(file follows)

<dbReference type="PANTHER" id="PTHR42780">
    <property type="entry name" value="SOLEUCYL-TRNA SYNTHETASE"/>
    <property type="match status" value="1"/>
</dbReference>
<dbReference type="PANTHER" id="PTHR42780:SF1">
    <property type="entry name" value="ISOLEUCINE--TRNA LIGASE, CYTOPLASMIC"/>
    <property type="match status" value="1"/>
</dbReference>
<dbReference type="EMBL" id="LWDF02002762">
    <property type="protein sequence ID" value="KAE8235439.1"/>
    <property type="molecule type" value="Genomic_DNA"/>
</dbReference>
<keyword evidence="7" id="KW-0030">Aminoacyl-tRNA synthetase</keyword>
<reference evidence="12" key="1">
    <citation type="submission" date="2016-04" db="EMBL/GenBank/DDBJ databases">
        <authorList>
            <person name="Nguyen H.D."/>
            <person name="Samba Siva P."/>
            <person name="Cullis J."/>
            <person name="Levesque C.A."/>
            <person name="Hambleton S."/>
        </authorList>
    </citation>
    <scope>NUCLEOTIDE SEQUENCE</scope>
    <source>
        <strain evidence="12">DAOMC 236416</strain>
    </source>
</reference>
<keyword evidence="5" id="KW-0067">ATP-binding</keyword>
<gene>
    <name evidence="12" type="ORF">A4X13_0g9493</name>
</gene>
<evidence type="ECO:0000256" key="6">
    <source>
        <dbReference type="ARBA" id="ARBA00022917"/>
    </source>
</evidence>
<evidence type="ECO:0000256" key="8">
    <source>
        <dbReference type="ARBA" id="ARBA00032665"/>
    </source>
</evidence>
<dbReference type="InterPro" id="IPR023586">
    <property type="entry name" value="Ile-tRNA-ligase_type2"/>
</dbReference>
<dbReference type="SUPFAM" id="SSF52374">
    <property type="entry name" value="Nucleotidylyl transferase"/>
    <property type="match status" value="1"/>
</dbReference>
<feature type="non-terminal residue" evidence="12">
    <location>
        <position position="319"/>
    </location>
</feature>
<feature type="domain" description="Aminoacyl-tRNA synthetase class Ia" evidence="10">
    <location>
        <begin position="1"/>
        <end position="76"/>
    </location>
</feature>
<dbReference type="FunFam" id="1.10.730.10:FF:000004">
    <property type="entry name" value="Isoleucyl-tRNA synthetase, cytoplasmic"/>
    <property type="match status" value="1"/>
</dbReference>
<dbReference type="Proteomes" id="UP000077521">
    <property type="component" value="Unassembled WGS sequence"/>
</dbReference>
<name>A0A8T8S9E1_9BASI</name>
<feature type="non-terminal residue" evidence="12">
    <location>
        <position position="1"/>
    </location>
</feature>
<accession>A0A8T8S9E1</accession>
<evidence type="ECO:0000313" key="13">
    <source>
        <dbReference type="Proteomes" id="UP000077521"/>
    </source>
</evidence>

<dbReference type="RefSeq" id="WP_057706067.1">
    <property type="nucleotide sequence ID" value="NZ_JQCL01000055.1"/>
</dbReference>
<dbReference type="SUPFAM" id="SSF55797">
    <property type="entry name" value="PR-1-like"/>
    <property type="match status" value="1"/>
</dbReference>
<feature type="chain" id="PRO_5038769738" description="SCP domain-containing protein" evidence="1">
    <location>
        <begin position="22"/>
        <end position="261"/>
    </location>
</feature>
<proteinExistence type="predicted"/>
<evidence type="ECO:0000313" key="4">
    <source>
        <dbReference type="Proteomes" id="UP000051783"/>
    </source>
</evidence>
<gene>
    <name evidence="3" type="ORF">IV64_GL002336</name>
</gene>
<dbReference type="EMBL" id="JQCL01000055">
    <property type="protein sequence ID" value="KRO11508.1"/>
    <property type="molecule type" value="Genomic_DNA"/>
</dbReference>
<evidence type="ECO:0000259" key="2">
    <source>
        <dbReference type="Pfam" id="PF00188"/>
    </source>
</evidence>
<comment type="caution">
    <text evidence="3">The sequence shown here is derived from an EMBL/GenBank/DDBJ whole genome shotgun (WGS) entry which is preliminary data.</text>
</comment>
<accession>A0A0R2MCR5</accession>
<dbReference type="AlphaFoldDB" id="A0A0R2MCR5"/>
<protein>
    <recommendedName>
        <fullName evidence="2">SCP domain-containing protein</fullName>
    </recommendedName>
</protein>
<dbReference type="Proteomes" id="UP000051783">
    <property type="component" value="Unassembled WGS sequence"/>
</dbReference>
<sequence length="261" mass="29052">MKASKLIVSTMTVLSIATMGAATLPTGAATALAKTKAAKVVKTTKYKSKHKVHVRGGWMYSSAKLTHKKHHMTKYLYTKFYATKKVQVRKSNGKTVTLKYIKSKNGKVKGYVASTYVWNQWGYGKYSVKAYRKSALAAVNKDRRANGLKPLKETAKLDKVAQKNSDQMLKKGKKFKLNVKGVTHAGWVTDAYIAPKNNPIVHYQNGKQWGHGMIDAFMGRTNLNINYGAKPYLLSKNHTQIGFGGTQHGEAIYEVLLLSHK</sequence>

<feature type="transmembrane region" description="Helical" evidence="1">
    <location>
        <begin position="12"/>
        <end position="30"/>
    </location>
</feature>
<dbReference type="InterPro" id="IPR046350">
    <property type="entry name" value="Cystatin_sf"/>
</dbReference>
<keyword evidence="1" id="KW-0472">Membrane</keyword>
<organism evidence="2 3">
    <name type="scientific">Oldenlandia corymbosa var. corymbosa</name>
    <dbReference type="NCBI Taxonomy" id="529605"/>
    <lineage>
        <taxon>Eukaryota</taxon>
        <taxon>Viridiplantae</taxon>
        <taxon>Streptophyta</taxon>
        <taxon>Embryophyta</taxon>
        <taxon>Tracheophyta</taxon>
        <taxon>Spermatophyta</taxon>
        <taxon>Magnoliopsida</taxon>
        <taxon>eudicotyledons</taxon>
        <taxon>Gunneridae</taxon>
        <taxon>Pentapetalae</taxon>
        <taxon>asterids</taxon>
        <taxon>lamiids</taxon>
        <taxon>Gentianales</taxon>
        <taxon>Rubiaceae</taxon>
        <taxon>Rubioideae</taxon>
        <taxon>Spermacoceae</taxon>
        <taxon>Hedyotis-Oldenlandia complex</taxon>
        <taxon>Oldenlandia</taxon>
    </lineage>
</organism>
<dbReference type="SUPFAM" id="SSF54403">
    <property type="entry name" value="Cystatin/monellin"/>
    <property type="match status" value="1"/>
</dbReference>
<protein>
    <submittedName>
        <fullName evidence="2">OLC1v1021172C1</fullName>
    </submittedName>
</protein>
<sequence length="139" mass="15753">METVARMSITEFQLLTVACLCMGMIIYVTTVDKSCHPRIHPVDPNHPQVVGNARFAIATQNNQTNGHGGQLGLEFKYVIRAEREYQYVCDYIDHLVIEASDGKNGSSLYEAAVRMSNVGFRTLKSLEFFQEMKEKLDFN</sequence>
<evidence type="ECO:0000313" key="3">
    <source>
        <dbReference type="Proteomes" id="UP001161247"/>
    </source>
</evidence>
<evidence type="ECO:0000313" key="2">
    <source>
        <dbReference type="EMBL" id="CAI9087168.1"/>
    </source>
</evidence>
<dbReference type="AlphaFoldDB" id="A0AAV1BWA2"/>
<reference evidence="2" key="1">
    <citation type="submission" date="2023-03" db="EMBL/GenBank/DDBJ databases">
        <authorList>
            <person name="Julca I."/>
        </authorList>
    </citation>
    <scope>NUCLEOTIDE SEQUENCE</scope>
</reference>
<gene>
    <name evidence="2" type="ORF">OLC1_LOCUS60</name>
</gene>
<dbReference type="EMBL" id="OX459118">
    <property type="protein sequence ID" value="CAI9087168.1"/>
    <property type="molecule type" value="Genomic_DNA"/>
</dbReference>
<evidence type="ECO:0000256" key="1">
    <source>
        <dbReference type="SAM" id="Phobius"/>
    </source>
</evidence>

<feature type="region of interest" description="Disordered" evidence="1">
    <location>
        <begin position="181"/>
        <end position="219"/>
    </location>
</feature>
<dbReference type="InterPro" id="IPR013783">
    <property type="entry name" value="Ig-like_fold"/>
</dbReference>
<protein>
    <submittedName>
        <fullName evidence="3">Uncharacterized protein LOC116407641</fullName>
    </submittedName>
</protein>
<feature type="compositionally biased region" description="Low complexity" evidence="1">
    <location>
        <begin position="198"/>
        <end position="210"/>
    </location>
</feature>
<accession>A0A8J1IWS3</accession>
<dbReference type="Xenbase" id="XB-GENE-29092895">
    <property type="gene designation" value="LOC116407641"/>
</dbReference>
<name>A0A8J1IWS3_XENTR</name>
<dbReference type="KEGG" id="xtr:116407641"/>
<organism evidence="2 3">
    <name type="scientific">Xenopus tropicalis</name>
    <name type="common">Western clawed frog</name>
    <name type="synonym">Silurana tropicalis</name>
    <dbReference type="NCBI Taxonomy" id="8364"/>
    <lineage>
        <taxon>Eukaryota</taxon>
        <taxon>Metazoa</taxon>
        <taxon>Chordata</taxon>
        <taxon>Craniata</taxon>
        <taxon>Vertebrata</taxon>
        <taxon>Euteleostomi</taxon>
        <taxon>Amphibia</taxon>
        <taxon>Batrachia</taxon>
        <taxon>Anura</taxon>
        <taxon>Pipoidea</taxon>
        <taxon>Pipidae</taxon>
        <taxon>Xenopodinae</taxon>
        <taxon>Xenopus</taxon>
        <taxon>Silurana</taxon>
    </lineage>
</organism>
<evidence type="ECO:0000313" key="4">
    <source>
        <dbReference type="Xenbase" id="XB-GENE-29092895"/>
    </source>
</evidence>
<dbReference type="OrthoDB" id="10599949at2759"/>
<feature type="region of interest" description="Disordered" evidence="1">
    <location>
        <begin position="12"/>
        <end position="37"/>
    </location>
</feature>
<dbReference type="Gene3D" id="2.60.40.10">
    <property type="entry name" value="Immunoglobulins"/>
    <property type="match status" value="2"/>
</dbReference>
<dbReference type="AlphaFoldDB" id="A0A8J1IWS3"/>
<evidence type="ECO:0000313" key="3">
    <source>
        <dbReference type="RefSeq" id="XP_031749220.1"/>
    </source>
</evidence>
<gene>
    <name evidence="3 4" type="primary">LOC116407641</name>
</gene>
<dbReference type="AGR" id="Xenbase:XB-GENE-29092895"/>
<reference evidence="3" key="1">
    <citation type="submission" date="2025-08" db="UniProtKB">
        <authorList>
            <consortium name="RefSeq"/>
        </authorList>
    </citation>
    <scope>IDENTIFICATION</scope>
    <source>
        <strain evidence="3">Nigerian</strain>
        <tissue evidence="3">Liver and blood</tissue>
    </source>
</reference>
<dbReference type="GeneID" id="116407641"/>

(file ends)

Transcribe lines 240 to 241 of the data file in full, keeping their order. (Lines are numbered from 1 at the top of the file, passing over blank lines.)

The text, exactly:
        <taxon>Anura</taxon>
        <taxon>Pipoidea</taxon>